Chapter one of ‘Ball Machine’
Arizona, May 2014
Half way down the second bottle of vodka, Rosalita Rodriguez had an idea. She looked at the others, a grin on her face, wondering how they would respond. It might work. They could do this.
“A robot,” she said.
The guys turned to look at her, their soupy eyes lingering a little too long. Their expressions, puzzled. Their demeanour, drunk.
Saturday night, and there was nothing happening outside of booze, poker and yelling at the Arizona desert. Fifty miles to the nearest town, nothing but run-down houses and a store. A hundred and fifty miles to the nearest place with a bar, anything that even smelt like nightlife.
“We build a robot,” she said. “It’s something to do.”
They were geeks, engineers, scientists. The best of the best. Smart and creative and ahead of every curve. Yet here they were, stuck in the middle of the desert, spending Saturday night watching reruns of sci-fi flicks and flipping corn chips around the canteen.
“Think of it as a hobby, something for time off.” Her gaze scoured the room, hunting for agreement.
“Sounds like hard work,” Jedster said, never taking his eyes off the first person shooter game on his tablet.
“We’ll pool what we can do,” she said. “Artificial intelligence. Robotic arms. Synthetic skin. We’ve got organic body parts growing in the med labs. Not a robot, we’ll make an android. See how far we can get. See how good we can make it.”
“No money in the budget,” Tony said. His eyes loitered behind a thicket of black, bushy eyebrows. At thirty, he was three years older than Rosa. It was ancient, for this place. “No time set aside for it. No lab time, no conference time.”
“Weekends,” she said. “Take time off from the porno.” She paused, a sly smirk on her face, waiting to see who would react. “It’ll be fun.”
In the corner, Dany the enigmatic Chinese maths genius looked up from his laptop, stared at Rosa for a moment, rubbed his chin, and started typing furiously.
“You can’t just make a robot,” Billy said. “What do you want it to do? Clean the house? Play the piano?”
“Everything,” she said.
“That’s not happening.” At least Billy was sitting up, looking at her, as if he thought there was something to it. “Get specific.”
“All right,” she said. She knew what she wanted. As well as a gym and swimming pool, the campus came equipped with a tennis court, but there was no one here who could give her a game. “Let’s make a robot that can play tennis. Looks real, plays a decent game, gives me a work out.”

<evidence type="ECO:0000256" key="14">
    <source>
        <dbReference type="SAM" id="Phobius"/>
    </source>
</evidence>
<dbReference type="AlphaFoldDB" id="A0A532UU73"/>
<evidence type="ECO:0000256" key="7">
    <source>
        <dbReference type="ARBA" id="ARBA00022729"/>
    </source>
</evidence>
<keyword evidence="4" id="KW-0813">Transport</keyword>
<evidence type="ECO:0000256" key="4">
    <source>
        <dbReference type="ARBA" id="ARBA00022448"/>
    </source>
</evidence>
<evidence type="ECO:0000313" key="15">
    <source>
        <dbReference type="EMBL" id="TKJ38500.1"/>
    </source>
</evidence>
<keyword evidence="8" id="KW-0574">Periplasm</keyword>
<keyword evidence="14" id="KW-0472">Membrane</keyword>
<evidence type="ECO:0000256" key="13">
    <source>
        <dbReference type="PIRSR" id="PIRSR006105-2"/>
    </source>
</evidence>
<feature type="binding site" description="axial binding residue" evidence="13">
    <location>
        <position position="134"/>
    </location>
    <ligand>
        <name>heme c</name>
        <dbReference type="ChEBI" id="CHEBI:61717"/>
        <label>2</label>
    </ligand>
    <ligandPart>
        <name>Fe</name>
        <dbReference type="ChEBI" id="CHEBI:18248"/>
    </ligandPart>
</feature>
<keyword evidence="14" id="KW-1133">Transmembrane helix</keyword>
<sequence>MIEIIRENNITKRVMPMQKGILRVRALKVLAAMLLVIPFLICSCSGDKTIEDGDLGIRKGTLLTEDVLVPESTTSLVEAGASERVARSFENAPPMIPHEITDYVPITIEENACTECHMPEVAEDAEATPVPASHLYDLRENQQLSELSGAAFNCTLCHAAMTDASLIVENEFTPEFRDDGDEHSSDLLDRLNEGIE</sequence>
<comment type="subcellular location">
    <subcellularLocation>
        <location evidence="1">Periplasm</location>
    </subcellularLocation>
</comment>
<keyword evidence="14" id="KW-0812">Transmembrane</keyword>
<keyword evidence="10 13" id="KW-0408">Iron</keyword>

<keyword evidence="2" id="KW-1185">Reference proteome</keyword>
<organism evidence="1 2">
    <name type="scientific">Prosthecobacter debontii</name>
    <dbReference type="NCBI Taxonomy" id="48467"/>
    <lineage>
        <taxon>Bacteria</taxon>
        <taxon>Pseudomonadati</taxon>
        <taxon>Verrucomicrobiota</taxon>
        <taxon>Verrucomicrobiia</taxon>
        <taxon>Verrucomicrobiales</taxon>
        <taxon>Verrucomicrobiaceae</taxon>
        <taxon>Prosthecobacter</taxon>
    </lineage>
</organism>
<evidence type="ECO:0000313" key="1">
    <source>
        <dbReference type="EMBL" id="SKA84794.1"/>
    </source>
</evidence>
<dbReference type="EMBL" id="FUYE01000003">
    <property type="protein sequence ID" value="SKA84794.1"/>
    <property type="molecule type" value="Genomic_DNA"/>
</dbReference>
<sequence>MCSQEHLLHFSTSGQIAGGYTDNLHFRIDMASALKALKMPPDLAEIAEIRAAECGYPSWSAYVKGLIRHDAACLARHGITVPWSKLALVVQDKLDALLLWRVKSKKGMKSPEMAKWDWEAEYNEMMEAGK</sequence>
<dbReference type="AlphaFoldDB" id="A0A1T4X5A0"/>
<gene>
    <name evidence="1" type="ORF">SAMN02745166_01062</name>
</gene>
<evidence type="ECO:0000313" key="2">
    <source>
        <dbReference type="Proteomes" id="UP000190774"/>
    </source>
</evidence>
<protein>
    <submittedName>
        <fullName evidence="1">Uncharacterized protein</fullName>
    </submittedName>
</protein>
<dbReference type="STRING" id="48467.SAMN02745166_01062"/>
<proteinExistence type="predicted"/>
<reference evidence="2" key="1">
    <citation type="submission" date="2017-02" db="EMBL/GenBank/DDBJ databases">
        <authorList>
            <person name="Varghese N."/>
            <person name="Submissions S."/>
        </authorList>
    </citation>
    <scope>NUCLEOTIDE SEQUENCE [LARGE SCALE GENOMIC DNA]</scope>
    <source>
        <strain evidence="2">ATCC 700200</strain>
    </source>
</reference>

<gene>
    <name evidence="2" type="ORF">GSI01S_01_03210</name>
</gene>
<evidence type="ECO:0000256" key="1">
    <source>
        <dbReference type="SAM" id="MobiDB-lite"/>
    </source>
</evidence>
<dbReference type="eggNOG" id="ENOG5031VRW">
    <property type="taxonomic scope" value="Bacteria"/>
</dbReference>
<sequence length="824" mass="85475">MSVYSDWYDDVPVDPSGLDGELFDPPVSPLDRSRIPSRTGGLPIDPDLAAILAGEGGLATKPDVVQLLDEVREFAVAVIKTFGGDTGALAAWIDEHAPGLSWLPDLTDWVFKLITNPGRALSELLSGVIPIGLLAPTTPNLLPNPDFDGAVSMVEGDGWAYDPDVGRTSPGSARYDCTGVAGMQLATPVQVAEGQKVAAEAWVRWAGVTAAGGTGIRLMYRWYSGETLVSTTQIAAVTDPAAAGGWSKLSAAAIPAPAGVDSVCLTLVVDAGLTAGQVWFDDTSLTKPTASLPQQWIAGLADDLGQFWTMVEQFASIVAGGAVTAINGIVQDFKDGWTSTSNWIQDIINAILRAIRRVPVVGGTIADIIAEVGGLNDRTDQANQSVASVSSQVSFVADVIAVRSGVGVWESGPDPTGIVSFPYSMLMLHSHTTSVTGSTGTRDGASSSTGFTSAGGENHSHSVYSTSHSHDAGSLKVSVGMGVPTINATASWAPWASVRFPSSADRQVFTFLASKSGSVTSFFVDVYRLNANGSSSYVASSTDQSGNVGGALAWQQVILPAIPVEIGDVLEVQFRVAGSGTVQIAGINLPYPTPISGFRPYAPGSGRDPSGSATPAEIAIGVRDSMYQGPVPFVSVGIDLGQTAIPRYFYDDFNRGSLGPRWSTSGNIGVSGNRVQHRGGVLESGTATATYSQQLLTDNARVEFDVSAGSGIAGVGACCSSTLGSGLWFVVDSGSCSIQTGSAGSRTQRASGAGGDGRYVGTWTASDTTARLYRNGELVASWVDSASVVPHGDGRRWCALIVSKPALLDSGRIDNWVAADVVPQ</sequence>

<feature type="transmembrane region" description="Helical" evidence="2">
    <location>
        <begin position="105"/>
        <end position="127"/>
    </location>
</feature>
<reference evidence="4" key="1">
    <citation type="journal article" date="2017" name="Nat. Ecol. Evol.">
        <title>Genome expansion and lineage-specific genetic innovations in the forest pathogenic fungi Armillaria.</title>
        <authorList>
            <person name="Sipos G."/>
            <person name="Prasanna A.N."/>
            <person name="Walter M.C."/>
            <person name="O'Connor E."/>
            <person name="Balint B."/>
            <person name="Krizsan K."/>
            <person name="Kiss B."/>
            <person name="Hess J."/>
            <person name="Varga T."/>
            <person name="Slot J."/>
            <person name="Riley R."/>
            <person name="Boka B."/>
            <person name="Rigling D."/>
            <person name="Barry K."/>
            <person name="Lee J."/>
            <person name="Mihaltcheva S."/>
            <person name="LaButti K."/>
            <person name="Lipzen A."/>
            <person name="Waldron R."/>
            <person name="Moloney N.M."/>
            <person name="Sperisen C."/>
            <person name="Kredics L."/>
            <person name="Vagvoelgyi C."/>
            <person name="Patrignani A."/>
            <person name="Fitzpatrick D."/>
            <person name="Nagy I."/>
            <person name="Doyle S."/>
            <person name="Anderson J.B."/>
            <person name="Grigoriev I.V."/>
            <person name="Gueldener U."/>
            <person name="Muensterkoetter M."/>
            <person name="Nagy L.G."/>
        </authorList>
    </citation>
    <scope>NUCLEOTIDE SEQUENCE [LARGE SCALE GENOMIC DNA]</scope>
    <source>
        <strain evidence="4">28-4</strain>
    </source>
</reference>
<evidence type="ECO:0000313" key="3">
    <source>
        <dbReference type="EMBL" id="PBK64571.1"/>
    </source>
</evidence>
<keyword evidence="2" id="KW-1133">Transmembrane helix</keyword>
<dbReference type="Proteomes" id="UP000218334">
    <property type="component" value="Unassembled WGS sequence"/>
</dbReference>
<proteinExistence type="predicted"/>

“I’ll give you a work-out,” Jedster sneered from the back of the room.
She ignored him. “Build me a robot that plays to my standard. Or better. I challenge you.”
She looked around the room at the eight young men, all genius material, in their own sweet ways. Dysfunctional, awkward, selfish, immature. But brilliant.
They were here to create the future, solve the world’s problems, build a new world. The Arden Project brought together the most creative minds and let them work on their most outrageous ideas, providing it led towards a profit.
“What’s in it for us?” Jedster lobbed an empty beer can across the room. “It’s Rosa getting the tennis partner. She should put something on the table.” Jedster’s tone implied he wasn’t thinking of money.
Only a handful of women worked at Arden. She was the only one stuck on campus at weekends, with all these geeks. The pressure was intense.
“Incentive,” Jedster said. “We work better with incentives.” His mouth slunk into a leering grin.
She’d often wondered why the boys followed Jedster. It was crazy. All the intelligence in this room, and they allowed the idiot to lead them.
She needed to tip the balance. Something they couldn’t resist. “A striptease. You build a robot that looks human, moves naturally, and can beat me at tennis, three sets, and I’ll do a striptease.”
The silence was intense, as if the boys were already undressing her, thinking it over.
“All the way? Completely naked?” Billy was trying to sound casual about it.
“All the way,” she said. “Bare naked.”
Rosa had dark, Spanish looks, big brown eyes, flowing black hair and skin tanned from the equatorial sun of her homeland. The boys followed her around like puppies, but they weren’t getting any. She came from an island, a small community, where girls thought twice about dropping their panties. But she could do this. For the fun of it. And a chance to play.
“It has to look human? That’s the hardest part.” Claus sounded serious, as if weighing up the possibilities. “You mean the skin, the eyes, everything?”
“And he has to speak,” Rosa said. Could she really strip in front of these boys? Part of her liked the idea. But another part was backing out fast. “He has to pass off as human. Looks, talk, movement. Otherwise it’s too easy.”
The boys around the room hissed at the idea this was easy. But the plan was gaining ground, and not just because of the striptease. It was a challenge. They needed something to do, in the down time. Something they could all get behind.
“How long do we have?”
“Six months,” she said. “I go home in six months.”